Goal 1: Eradicate extreme poverty and hunger. New poverty data (preliminary) show that the proportion of people living in extreme poverty fell from 41.7% (1.8 billion people) in 1990 to 25.7% (1.4 billion) in 2005, and at this pace the MDG target of halving extreme poverty would be met at the global level by 2015.
The East Asia and Pacific region has made dramatic progress in reducing poverty—from 56% in 1990 to 18% in 2005. South Asia has cut its poverty rate from 51% to 40%. Sub-Saharan Africa has not shown a consistent downward trend in poverty reduction over time and the number of poor individuals has increased substantially.
There are serious shortfalls in fighting hunger and malnutrition, which has long been the “forgotten MDG.” The prevalence of undernourishment (percent of the population that is undernourished) has only declined from 20% in 1992 to 16% in 2004. The recent hike in food prices is eroding the limited gains in reducing hunger.
Goal 2: Achieve universal primary education. Progress on this goal has been widespread. In East Asia and the Pacific, Europe and Central Asia, and Latin America and the Caribbean, the primary completion rate is at or close to 100%, though some countries in these regions are not on track.
Middle East and North Africa is on track to achieve this target. Sub-Saharan Africa and South Asia are both not on track to achieve the target, but some countries in these regions have made substantial progress.
Goal 3: Promote gender equality and empower women. Substantial progress has been made in reducing gender disparity in primary and secondary education. South Asia has made the most progress. Middle East and North Africa has also made strides in reducing gender disparity, as has Sub-Saharan Africa.
The greatest disparity in girls-to-boys schooling is found in regions with the lowest primary completion rates and lowest average incomes. Latin America and the Caribbean and East Asia and the Pacific have reached gender parity in secondary education and are close to reaching it in primary schooling.
All regions except Sub-Saharan Africa are broadly on track to meet the gender parity target, even if some countries in the regions are off track.
Goal 4: Reduce child mortality. Despite progress, under-five mortality rates remain unacceptably high. With a child mortality rate of 157 deaths per 1000 live births, Sub-Saharan Africa accounts for about half of the deaths of children under five in the developing world.The HIV/AIDS epidemic and civil conflicts have hampered the region’s progress in reducing child mortality.
The regions closest to achieving the under-five mortality target are Latin America and the Caribbean and Europe and Central Asia, but even in these regions, over half the countries are not on track.
Goal 5: Improve maternal health. Little progress has been made in saving mothers’ lives—maternal mortality decreased by less than 1 percent a year between 1990 and 2005, much slower than the 5.5 percent annual improvement needed to reach the target.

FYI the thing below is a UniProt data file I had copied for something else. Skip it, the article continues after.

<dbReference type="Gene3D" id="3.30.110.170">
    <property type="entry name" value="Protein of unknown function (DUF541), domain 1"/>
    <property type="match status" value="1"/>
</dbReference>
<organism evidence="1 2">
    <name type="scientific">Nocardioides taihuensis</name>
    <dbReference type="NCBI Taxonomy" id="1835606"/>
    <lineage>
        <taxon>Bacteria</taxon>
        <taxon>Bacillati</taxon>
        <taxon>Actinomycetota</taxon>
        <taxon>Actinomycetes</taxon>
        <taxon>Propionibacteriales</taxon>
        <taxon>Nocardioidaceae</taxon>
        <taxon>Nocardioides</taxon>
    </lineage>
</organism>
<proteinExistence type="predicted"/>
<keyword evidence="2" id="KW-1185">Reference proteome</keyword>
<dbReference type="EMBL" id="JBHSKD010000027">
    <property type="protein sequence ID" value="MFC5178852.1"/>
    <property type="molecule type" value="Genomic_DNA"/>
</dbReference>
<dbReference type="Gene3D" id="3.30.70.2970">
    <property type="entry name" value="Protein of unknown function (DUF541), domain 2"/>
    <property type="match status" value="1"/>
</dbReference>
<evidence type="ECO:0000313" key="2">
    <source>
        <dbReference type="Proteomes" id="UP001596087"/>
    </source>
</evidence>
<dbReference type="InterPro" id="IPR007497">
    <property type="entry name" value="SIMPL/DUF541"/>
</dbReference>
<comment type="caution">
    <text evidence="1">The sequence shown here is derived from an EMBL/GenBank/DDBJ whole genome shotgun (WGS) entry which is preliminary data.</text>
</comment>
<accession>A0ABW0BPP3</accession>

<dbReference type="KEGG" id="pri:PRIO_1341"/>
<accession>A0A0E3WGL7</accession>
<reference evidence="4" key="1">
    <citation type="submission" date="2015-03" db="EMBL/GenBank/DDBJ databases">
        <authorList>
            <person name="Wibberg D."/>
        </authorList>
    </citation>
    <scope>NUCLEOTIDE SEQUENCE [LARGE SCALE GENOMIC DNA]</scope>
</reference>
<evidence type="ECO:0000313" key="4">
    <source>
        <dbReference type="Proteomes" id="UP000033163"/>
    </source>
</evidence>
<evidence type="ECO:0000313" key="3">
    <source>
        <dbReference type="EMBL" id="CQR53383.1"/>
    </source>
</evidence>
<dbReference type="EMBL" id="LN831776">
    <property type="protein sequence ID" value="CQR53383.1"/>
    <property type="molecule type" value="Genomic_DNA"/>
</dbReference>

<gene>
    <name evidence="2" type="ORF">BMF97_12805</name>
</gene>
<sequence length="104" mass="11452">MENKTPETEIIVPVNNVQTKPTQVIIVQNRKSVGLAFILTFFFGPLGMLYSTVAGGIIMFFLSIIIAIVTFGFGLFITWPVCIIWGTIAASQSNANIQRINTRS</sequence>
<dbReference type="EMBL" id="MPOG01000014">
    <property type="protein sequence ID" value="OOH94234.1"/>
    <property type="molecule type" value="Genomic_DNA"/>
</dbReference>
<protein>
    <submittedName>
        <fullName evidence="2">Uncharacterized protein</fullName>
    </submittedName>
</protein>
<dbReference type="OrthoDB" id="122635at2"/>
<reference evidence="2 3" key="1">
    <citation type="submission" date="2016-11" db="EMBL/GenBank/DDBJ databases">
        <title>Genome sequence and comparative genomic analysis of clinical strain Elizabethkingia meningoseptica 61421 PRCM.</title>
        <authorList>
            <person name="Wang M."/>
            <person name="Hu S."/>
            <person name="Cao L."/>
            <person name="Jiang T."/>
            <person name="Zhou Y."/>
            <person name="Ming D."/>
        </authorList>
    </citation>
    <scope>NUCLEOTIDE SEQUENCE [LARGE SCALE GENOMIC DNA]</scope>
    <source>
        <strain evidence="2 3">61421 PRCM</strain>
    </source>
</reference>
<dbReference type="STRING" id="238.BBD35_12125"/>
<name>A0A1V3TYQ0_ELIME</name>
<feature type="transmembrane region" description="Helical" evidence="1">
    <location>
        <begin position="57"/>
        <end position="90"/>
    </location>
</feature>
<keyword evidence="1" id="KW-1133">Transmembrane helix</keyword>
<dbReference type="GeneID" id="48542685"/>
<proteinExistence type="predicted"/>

Sub-Saharan Africa is the region with the highest maternal mortality ratio (900 per 100,000 live births), twenty times greater than the mortality rate for Europe and Central Asia (44) in 2005.
No region is on track to achieve this target at current rates.
Goal 6: Combat HIV/AIDS, malaria, and other diseases. Improvements in prevention programs are reducing the number of people newly infected with HIV—2.7 million in 2007 compared with 3 million in 2001—and the expansion of antiretroviral treatment is reducing the number of people who die from AIDS (2 million in 2007).
With newly infected people surviving longer, the number of people living with HIV/AIDS has risen from 29.5 million in 2001 to 33 million in 2007—most of them in Sub-Saharan Africa.
The HIV prevalence rate among 15 to 49 year olds was highest in Sub-Saharan Africa (5.7%) in 2007 and much greater than the average for all developing countries (0.9%). The regions with the lowest prevalence rate in 2007 were East Asia and Pacific (0.2%) and Middle East and North Africa (0.1%).
Goal 7: Ensure environmental sustainability. There has been progress in improving access to water: Europe and Central Asia and South Asia have achieved the target for 2015 and East Asia and the Pacific has exceeded the target as the population with access to water has risen from 69% in 1990 to 87% in 2006.
Sub-Saharan Africa is farthest from the target. Far less progress has been made in increasing access to improved sanitation facilities—for example, the percentage of the population with access in Sub-Saharan Africa only rose from 26% in 1990 to 31% in 2006.
Goal 8: Develop a global partnership for development. Net official development assistance (ODA) disbursements from the DAC fell from $107.1 billion in 2005 to $103.7 billion in 2007.
The decline reflects debt relief grants reverting back to more normal levels following the exceptionally large debt relief operations for Iraq and Nigeria.Donors’ net ODA relative to gross national income was 0.28% in 2007, well below the U.N. target of 0.7%.